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Consequences of the Government imposing a "rent ceiling" in the rental accommodation market

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Consequences of the Government imposing a "rent ceiling" in the rental accommodation market. In most modern economies, governments take an active role in the economy. Governments around the world today intervene in different markets, sometimes to promote efficiency and in other circumstances to prevent efficiency. Government intervention can be justified on efficiency grounds when the four efficiency conditions are not met. The four main efficiency conditions are mainly: external cost, imperfect information, imperfect competition and external benefit. Rent control (government-mandated price controls), is a law placing a maximum price / rent ceiling on what landlords may charge tenants. (Block W, 2002) For rent control to have an effect, the rent level must be set at a rate below that which would otherwise have prevailed. If rents are established at less than their equilibrium levels, demand will exceed supply and rent control will lead to a shortage of dwelling spaces. Absent controls on prices, if the amount of a commodity or service demanded is larger that the amount supplied, prices rise to eliminate the shortage (by both bringing forth new supply and by reducing the amount demanded). ...read more.


A further consequence is in the deterioration of city revenues, as the value of the property base for taxes continues to diminish. Cities can go bankrupt or cannot continue to supply basic services. (Block W,2002) Inhibition of new construction is when rents are forced below the market price, rent control reduces profitability of rental housing and directs investment out of the market and into more profitable markets thus construction declines and existing rental housing is converted to other uses. Deterioration of existing housing: rent control can lead to a drop in the quality and quantity of existing rental stock, as providers faced with declining revenues maybe forced to substantially reduce maintenance and repair of existing housing. Reduced property tax revenues: rent control also reduces the market value of controlled rental property, both in absolute terms and relative to the increase in property values in unregulated markets. Implications of this reduction can be significant, as taxable assessed rental property values decline relative to unregulated property. ...read more.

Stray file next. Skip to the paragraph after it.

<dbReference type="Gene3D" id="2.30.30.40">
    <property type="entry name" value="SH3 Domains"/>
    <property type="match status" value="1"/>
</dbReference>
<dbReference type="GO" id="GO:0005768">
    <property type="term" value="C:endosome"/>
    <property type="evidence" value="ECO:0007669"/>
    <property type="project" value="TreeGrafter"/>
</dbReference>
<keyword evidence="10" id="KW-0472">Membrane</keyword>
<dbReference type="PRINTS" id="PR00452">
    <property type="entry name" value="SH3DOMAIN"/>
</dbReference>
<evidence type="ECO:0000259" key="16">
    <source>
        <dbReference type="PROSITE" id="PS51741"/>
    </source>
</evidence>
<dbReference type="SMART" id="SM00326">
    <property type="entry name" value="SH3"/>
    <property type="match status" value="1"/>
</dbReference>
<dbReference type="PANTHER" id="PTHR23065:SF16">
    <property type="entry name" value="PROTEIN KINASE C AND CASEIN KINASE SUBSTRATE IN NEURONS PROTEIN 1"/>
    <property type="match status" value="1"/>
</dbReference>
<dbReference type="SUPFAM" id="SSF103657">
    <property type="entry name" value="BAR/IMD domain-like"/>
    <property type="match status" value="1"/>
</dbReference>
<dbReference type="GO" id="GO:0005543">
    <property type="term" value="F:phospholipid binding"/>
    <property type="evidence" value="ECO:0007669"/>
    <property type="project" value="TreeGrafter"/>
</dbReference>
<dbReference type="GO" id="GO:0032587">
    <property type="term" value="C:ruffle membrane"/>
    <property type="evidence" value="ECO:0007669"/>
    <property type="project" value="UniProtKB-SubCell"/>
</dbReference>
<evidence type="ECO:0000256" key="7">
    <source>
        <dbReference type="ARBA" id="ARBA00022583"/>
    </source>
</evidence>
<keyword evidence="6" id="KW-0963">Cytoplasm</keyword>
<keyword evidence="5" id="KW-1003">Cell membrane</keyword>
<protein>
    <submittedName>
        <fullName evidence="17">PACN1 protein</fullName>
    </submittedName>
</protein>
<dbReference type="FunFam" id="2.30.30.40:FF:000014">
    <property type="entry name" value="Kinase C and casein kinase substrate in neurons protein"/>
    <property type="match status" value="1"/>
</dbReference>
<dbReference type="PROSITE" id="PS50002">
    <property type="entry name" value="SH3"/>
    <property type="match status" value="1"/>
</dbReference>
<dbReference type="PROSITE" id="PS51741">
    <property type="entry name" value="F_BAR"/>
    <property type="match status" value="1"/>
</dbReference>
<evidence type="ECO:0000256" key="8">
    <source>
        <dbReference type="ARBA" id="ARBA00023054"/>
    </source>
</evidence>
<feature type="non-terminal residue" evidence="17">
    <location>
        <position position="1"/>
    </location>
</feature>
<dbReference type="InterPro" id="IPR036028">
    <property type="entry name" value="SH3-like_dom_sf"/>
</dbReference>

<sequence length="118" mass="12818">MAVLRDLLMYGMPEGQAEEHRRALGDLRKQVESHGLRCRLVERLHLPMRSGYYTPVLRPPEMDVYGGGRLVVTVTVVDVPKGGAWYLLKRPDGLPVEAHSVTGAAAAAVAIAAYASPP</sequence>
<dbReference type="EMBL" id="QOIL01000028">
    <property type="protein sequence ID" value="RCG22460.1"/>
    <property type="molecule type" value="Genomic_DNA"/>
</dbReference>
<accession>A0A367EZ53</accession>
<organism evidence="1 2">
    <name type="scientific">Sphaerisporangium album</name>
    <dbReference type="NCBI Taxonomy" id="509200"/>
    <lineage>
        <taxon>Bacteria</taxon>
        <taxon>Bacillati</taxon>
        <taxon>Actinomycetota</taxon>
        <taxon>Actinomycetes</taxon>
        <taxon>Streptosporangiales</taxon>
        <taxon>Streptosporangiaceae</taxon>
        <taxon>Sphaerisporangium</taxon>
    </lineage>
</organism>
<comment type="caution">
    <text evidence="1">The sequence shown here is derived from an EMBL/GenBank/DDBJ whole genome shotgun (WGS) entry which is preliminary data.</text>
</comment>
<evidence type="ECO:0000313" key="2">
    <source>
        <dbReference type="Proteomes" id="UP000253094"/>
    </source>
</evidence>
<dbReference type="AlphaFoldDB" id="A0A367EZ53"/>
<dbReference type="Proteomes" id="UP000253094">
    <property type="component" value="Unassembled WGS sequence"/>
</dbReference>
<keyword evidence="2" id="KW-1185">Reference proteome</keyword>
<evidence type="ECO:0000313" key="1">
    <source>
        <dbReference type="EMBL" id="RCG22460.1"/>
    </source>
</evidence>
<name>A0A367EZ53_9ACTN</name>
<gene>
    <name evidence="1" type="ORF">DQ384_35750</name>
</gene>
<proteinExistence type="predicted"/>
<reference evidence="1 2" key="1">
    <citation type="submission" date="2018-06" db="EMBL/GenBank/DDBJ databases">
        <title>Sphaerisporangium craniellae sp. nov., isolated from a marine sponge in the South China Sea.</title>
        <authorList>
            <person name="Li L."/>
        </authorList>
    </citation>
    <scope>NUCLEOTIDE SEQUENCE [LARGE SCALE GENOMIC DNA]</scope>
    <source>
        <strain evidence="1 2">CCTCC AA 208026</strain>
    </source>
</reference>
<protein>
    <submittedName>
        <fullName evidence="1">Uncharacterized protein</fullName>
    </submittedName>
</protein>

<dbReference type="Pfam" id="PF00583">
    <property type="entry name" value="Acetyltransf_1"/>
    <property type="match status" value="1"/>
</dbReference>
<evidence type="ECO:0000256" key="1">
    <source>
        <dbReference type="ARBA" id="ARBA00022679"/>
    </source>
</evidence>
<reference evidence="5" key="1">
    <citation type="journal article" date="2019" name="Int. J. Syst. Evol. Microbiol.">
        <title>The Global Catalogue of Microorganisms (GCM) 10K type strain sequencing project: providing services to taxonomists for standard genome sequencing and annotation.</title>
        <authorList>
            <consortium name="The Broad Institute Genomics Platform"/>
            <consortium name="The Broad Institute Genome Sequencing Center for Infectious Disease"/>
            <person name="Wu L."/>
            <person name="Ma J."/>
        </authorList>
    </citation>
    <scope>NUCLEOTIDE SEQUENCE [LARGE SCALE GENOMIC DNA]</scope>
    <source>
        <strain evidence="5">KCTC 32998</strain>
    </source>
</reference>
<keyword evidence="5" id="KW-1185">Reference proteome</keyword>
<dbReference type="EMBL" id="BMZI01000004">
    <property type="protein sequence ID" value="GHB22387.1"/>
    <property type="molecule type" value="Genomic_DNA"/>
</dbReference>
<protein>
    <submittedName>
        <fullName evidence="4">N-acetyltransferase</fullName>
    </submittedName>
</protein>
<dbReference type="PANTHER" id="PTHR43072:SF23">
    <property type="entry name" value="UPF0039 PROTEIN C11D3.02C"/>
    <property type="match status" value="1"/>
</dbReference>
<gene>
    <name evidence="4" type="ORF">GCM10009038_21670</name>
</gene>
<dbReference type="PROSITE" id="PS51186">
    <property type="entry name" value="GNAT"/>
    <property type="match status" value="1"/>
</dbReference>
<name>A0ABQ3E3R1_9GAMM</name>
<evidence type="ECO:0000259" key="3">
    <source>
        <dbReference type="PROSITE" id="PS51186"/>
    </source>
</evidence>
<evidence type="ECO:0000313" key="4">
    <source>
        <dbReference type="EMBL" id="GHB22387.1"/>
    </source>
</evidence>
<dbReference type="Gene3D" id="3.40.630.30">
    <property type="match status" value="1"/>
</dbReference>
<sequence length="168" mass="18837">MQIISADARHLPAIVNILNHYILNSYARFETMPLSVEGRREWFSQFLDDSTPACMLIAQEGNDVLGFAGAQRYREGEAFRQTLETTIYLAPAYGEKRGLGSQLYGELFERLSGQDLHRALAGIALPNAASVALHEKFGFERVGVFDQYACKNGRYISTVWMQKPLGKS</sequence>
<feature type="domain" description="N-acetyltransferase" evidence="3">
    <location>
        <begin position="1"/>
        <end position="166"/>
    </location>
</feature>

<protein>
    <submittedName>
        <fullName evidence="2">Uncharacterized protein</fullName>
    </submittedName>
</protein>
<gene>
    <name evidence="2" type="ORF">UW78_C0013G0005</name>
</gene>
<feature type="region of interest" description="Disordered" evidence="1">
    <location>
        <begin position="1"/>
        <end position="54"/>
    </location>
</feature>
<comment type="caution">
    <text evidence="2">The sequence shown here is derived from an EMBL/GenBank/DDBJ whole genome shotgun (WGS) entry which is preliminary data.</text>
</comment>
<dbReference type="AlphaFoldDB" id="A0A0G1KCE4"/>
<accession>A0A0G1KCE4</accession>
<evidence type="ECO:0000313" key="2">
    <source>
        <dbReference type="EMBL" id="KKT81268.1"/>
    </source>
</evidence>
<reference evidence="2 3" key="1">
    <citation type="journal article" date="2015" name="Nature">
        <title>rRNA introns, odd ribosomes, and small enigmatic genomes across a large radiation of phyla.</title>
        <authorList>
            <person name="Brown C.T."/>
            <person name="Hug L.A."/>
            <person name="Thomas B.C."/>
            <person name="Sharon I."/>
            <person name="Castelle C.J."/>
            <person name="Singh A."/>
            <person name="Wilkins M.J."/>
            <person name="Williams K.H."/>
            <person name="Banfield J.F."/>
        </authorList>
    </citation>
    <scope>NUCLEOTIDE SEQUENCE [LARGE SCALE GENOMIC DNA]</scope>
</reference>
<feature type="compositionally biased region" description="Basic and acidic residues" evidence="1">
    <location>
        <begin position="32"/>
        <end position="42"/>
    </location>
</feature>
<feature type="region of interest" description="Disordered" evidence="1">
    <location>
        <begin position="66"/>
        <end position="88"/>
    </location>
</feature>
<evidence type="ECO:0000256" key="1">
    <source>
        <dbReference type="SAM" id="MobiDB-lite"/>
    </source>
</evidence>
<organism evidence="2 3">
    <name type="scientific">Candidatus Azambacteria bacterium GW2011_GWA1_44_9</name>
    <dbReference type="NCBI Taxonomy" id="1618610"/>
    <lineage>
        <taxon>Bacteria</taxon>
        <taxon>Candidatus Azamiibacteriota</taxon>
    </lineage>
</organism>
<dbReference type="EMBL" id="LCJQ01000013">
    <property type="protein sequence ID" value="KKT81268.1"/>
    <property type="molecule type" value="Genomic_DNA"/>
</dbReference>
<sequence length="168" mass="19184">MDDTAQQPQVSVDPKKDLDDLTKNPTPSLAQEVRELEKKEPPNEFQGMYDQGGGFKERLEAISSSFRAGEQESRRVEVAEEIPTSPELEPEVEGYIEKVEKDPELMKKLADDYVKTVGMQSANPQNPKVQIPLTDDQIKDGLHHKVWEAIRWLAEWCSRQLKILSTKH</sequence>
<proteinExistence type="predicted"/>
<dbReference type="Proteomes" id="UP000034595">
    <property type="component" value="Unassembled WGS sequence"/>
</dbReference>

In conclusion, the pressure for rent control comes from those who consider only its imagined short-run benefits to one group in the population. But when we consider its long-run effects on everybody, including the tenants themselves, we recognize that rent control is not only increasingly futile, but increasingly destructive the more severe it is, and the longer it remains in effect. Economists have long considered rent control a failed housing policy. As Dr. Anthony Downs, a leading economist and nationally-recognized expert on housing policy, concluded in a recent report on rent controls, other than during wartime, the economic and social costs of rent control "almost always outweigh any perceived short-term benefits they provide." He also found that rent controls are both "unfair to owners of rental units and damaging to some of the very low income renters they are supposed to protect." Given this fact, reliance on rent control as a solution to the problem of housing affordability cannot be justified. ...read more.

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